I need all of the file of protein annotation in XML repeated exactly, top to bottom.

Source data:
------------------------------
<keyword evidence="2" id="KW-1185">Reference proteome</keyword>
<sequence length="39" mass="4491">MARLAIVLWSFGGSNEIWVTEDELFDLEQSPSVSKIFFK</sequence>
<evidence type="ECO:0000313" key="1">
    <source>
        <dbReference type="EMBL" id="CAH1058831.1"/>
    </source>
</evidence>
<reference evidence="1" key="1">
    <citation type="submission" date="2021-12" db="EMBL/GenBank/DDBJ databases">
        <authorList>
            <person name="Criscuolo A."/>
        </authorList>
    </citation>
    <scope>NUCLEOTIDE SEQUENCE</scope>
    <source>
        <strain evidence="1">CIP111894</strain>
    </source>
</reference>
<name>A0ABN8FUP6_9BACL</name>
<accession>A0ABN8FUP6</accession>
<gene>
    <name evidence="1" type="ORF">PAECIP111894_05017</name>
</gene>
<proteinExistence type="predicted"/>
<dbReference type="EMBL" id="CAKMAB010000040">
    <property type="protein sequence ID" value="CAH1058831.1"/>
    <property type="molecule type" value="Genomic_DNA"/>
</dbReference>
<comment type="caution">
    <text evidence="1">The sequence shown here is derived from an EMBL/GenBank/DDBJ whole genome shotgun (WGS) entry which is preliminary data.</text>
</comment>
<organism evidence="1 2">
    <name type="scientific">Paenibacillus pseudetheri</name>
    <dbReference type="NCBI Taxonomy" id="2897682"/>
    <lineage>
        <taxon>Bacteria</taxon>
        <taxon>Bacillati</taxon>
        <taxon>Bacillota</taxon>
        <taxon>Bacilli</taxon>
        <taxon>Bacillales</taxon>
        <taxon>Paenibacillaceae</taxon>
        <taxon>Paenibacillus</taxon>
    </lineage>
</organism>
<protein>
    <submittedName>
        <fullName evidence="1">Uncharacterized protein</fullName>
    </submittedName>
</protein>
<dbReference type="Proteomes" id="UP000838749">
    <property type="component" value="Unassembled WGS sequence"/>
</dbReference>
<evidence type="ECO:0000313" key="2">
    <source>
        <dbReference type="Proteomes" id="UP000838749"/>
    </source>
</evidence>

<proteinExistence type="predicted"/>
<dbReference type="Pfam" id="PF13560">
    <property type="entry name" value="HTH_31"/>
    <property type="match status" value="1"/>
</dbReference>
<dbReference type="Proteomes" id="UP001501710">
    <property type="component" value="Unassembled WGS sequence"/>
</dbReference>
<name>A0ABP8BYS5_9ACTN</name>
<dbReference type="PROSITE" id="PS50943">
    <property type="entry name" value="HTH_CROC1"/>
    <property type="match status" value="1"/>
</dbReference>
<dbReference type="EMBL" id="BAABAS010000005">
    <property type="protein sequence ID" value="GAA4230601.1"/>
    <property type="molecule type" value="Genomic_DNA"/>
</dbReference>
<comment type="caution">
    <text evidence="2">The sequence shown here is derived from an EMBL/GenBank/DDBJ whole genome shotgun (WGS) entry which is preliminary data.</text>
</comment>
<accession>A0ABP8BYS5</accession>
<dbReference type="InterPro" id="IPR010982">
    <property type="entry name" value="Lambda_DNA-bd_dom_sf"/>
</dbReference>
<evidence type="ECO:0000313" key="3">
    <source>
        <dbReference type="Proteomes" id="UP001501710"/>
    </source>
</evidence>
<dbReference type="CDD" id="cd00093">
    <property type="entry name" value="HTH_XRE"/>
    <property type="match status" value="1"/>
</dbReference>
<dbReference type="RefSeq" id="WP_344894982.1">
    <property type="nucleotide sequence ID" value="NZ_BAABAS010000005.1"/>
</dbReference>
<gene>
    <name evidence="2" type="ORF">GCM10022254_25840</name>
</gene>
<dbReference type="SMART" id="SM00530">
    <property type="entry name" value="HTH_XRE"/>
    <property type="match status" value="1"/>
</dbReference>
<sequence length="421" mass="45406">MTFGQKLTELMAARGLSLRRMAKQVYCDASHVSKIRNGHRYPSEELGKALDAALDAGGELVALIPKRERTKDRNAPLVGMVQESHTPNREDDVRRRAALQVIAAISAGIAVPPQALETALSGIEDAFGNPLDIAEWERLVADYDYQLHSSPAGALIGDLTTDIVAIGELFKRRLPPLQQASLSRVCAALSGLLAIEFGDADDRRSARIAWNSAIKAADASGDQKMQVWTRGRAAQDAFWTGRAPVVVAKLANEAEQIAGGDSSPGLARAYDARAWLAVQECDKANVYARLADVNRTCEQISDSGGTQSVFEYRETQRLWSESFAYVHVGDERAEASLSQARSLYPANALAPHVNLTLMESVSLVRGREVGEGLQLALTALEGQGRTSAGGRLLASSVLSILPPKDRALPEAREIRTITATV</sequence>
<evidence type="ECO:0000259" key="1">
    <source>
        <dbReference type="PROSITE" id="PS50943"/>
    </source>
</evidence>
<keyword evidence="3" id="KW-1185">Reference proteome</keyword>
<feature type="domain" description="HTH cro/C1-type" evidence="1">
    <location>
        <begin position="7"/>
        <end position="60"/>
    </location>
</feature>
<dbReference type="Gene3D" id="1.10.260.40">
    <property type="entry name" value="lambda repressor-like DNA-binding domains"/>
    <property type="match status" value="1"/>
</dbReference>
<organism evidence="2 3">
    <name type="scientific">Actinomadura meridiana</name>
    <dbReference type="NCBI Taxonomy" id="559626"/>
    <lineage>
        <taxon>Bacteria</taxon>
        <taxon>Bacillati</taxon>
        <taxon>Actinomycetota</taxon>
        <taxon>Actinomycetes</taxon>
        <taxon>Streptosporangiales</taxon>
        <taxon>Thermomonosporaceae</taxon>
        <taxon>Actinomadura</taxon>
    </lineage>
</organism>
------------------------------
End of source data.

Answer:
<keyword evidence="2" id="KW-1185">Reference proteome</keyword>
<sequence length="39" mass="4491">MARLAIVLWSFGGSNEIWVTEDELFDLEQSPSVSKIFFK</sequence>
<evidence type="ECO:0000313" key="1">
    <source>
        <dbReference type="EMBL" id="CAH1058831.1"/>
    </source>
</evidence>
<reference evidence="1" key="1">
    <citation type="submission" date="2021-12" db="EMBL/GenBank/DDBJ databases">
        <authorList>
            <person name="Criscuolo A."/>
        </authorList>
    </citation>
    <scope>NUCLEOTIDE SEQUENCE</scope>
    <source>
        <strain evidence="1">CIP111894</strain>
    </source>
</reference>
<name>A0ABN8FUP6_9BACL</name>
<accession>A0ABN8FUP6</accession>
<gene>
    <name evidence="1" type="ORF">PAECIP111894_05017</name>
</gene>
<proteinExistence type="predicted"/>
<dbReference type="EMBL" id="CAKMAB010000040">
    <property type="protein sequence ID" value="CAH1058831.1"/>
    <property type="molecule type" value="Genomic_DNA"/>
</dbReference>
<comment type="caution">
    <text evidence="1">The sequence shown here is derived from an EMBL/GenBank/DDBJ whole genome shotgun (WGS) entry which is preliminary data.</text>
</comment>
<organism evidence="1 2">
    <name type="scientific">Paenibacillus pseudetheri</name>
    <dbReference type="NCBI Taxonomy" id="2897682"/>
    <lineage>
        <taxon>Bacteria</taxon>
        <taxon>Bacillati</taxon>
        <taxon>Bacillota</taxon>
        <taxon>Bacilli</taxon>
        <taxon>Bacillales</taxon>
        <taxon>Paenibacillaceae</taxon>
        <taxon>Paenibacillus</taxon>
    </lineage>
</organism>
<protein>
    <submittedName>
        <fullName evidence="1">Uncharacterized protein</fullName>
    </submittedName>
</protein>
<dbReference type="Proteomes" id="UP000838749">
    <property type="component" value="Unassembled WGS sequence"/>
</dbReference>
<evidence type="ECO:0000313" key="2">
    <source>
        <dbReference type="Proteomes" id="UP000838749"/>
    </source>
</evidence>

<proteinExistence type="predicted"/>
<dbReference type="Pfam" id="PF13560">
    <property type="entry name" value="HTH_31"/>
    <property type="match status" value="1"/>
</dbReference>
<dbReference type="Proteomes" id="UP001501710">
    <property type="component" value="Unassembled WGS sequence"/>
</dbReference>
<name>A0ABP8BYS5_9ACTN</name>
<dbReference type="PROSITE" id="PS50943">
    <property type="entry name" value="HTH_CROC1"/>
    <property type="match status" value="1"/>
</dbReference>
<dbReference type="EMBL" id="BAABAS010000005">
    <property type="protein sequence ID" value="GAA4230601.1"/>
    <property type="molecule type" value="Genomic_DNA"/>
</dbReference>
<comment type="caution">
    <text evidence="2">The sequence shown here is derived from an EMBL/GenBank/DDBJ whole genome shotgun (WGS) entry which is preliminary data.</text>
</comment>
<accession>A0ABP8BYS5</accession>
<dbReference type="InterPro" id="IPR010982">
    <property type="entry name" value="Lambda_DNA-bd_dom_sf"/>
</dbReference>
<evidence type="ECO:0000313" key="3">
    <source>
        <dbReference type="Proteomes" id="UP001501710"/>
    </source>
</evidence>
<dbReference type="CDD" id="cd00093">
    <property type="entry name" value="HTH_XRE"/>
    <property type="match status" value="1"/>
</dbReference>
<dbReference type="RefSeq" id="WP_344894982.1">
    <property type="nucleotide sequence ID" value="NZ_BAABAS010000005.1"/>
</dbReference>
<gene>
    <name evidence="2" type="ORF">GCM10022254_25840</name>
</gene>
<dbReference type="SMART" id="SM00530">
    <property type="entry name" value="HTH_XRE"/>
    <property type="match status" value="1"/>
</dbReference>
<sequence length="421" mass="45406">MTFGQKLTELMAARGLSLRRMAKQVYCDASHVSKIRNGHRYPSEELGKALDAALDAGGELVALIPKRERTKDRNAPLVGMVQESHTPNREDDVRRRAALQVIAAISAGIAVPPQALETALSGIEDAFGNPLDIAEWERLVADYDYQLHSSPAGALIGDLTTDIVAIGELFKRRLPPLQQASLSRVCAALSGLLAIEFGDADDRRSARIAWNSAIKAADASGDQKMQVWTRGRAAQDAFWTGRAPVVVAKLANEAEQIAGGDSSPGLARAYDARAWLAVQECDKANVYARLADVNRTCEQISDSGGTQSVFEYRETQRLWSESFAYVHVGDERAEASLSQARSLYPANALAPHVNLTLMESVSLVRGREVGEGLQLALTALEGQGRTSAGGRLLASSVLSILPPKDRALPEAREIRTITATV</sequence>
<evidence type="ECO:0000259" key="1">
    <source>
        <dbReference type="PROSITE" id="PS50943"/>
    </source>
</evidence>
<keyword evidence="3" id="KW-1185">Reference proteome</keyword>
<feature type="domain" description="HTH cro/C1-type" evidence="1">
    <location>
        <begin position="7"/>
        <end position="60"/>
    </location>
</feature>
<dbReference type="Gene3D" id="1.10.260.40">
    <property type="entry name" value="lambda repressor-like DNA-binding domains"/>
    <property type="match status" value="1"/>
</dbReference>
<organism evidence="2 3">
    <name type="scientific">Actinomadura meridiana</name>
    <dbReference type="NCBI Taxonomy" id="559626"/>
    <lineage>
        <taxon>Bacteria</taxon>
        <taxon>Bacillati</taxon>
        <taxon>Actinomycetota</taxon>
        <taxon>Actinomycetes</taxon>
        <taxon>Streptosporangiales</taxon>
        <taxon>Thermomonosporaceae</taxon>
        <taxon>Actinomadura</taxon>
    </lineage>
</organism>